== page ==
What are the Brokerage Charges for Delivery Trading

When you buy and sell stocks in the stock market using your trading account, there is a cost which is the delivery trading charges. Of course, there is brokerage for delivery, which is the fee you pay the broker for execution of the trade. Remember, the broker not only executes the trade for you but also handles the clearing and settlement of the trade which ensures that you get shares when you buy and you get cash when you sell.

Delivery trading brokerage

Delivery trading brokerage is normally used interchangeably with brokerage for delivery. However, it must be remembered that brokerage is just one of the delivery trading charges that you have to pay. Brokerage actually goes to the broker. In addition, you also pay statutory charges like securities transaction tax (STT) on the value of the transaction, Goods & Services Tax or GST on the value of brokerage and additional charges like exchange charges, SEBI turnover fee and stamp duties.

Brokerage for delivery is just the fee paid to the broker for execution of the trade. Your overall delivery trading charges will include the brokerage as well as all other statutory charges like STT, GST, stamp duty, exchange fees and turnover tax. When you calculate the break-even price for your delivery trade, you have to look at this entire gamut of delivery trading charges and not just the brokerage for delivery.

How is brokerage calculated?

Brokerage is normally calculated on the value of the trade which is the number of shares multiplied by the price. But there are various models of calculating brokerage and here are some examples. For equity delivery, the brokerage is normally charged as a fixed percentage of the value of the trade and it is charged on both the buy and sell trade. In case of intraday trades, brokers normally charge brokerage only on one side of the trade and not on the other side, to make intraday more economical for clients.

When it comes to futures, the brokerage is charged at a more concessional rate on the notional value of the contract. In the case of options, the brokerage is normally charged on the premium value of the option rather than on the notional value. The general practice in the case of options is to charge brokerage at a fixed rupee brokerage per lot, which is the model that is commonly used.

Is there something called zero brokerage for delivery? That is being offered by a number of brokers although there is a lot of fine print involved. For example, when brokers offer zero brokerage for delivery, it is normally the delivery trades that have been exempted but intraday trades, futures trades and options trades are subject to brokerage levies. Also, even if the claim is zero brokerage for delivery, there are still statutory charges like the STT, stamp duty, exchange charges and SEBI turnover tax that will continue to be charged as they are based on the turnover and not on brokerage.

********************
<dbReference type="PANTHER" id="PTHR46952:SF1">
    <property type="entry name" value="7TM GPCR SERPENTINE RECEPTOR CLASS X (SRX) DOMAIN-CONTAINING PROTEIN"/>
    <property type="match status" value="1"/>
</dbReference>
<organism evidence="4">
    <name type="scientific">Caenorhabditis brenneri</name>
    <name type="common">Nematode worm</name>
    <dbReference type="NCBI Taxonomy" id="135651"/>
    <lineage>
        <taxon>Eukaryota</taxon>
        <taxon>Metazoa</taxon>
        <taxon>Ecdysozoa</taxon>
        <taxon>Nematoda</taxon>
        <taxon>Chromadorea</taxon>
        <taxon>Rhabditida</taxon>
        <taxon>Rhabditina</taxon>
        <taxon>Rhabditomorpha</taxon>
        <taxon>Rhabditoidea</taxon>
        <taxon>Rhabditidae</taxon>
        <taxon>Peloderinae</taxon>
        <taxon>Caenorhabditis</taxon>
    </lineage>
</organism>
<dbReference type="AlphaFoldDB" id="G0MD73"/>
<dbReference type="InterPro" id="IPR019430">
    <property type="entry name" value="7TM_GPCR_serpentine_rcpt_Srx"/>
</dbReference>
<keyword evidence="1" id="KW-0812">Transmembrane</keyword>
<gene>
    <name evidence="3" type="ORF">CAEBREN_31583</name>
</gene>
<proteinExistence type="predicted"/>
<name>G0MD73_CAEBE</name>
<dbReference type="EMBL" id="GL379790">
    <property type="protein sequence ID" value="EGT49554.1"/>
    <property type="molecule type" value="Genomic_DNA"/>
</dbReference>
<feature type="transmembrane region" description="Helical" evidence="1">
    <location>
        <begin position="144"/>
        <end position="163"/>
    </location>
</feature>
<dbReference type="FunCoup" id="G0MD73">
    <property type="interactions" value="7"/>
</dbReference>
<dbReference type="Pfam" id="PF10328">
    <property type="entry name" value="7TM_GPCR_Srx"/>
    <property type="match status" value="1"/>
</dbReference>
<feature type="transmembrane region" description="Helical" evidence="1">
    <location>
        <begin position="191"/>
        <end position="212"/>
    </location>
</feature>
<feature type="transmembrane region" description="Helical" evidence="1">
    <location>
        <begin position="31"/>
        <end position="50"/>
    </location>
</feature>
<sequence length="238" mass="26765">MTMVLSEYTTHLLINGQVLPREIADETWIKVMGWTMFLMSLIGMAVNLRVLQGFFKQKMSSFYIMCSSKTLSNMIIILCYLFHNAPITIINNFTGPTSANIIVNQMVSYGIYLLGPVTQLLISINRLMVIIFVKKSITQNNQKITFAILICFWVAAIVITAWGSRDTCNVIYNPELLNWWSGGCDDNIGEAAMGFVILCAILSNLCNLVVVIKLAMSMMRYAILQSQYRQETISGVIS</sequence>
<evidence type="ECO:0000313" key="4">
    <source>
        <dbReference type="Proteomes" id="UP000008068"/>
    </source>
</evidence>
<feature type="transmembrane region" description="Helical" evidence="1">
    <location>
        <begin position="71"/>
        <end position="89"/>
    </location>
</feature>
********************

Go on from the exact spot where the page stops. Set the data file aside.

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Frequently Asked Questions Expand All

Technically, you can also buy and sell one share of any stock you want. So, you can buy share of SAIL if you just have Rs.123 in your trading account. With demat, there is no need for any minimum size of delivery trading. However, it would be advisable to start off with a base capital of at least Rs.100,000 so that you have a choice to select from and also you have holding power.

Delivery trading starts with opening your trading cum demat account and then placing delivery trading orders after the account is activated. It is always advisable to do your own research on stocks before buying these stocks.

In the case of delivery trade, you are charged brokerage on both sides. However, in intraday trades, you can get brokerage only on the buy side, although statutory charges will still apply on both sides. Even in futures and options, you can get single sided brokerage on your trades. Remember, even when brokers claim that it is zero brokerage, there will be some element of cost involved in the trade.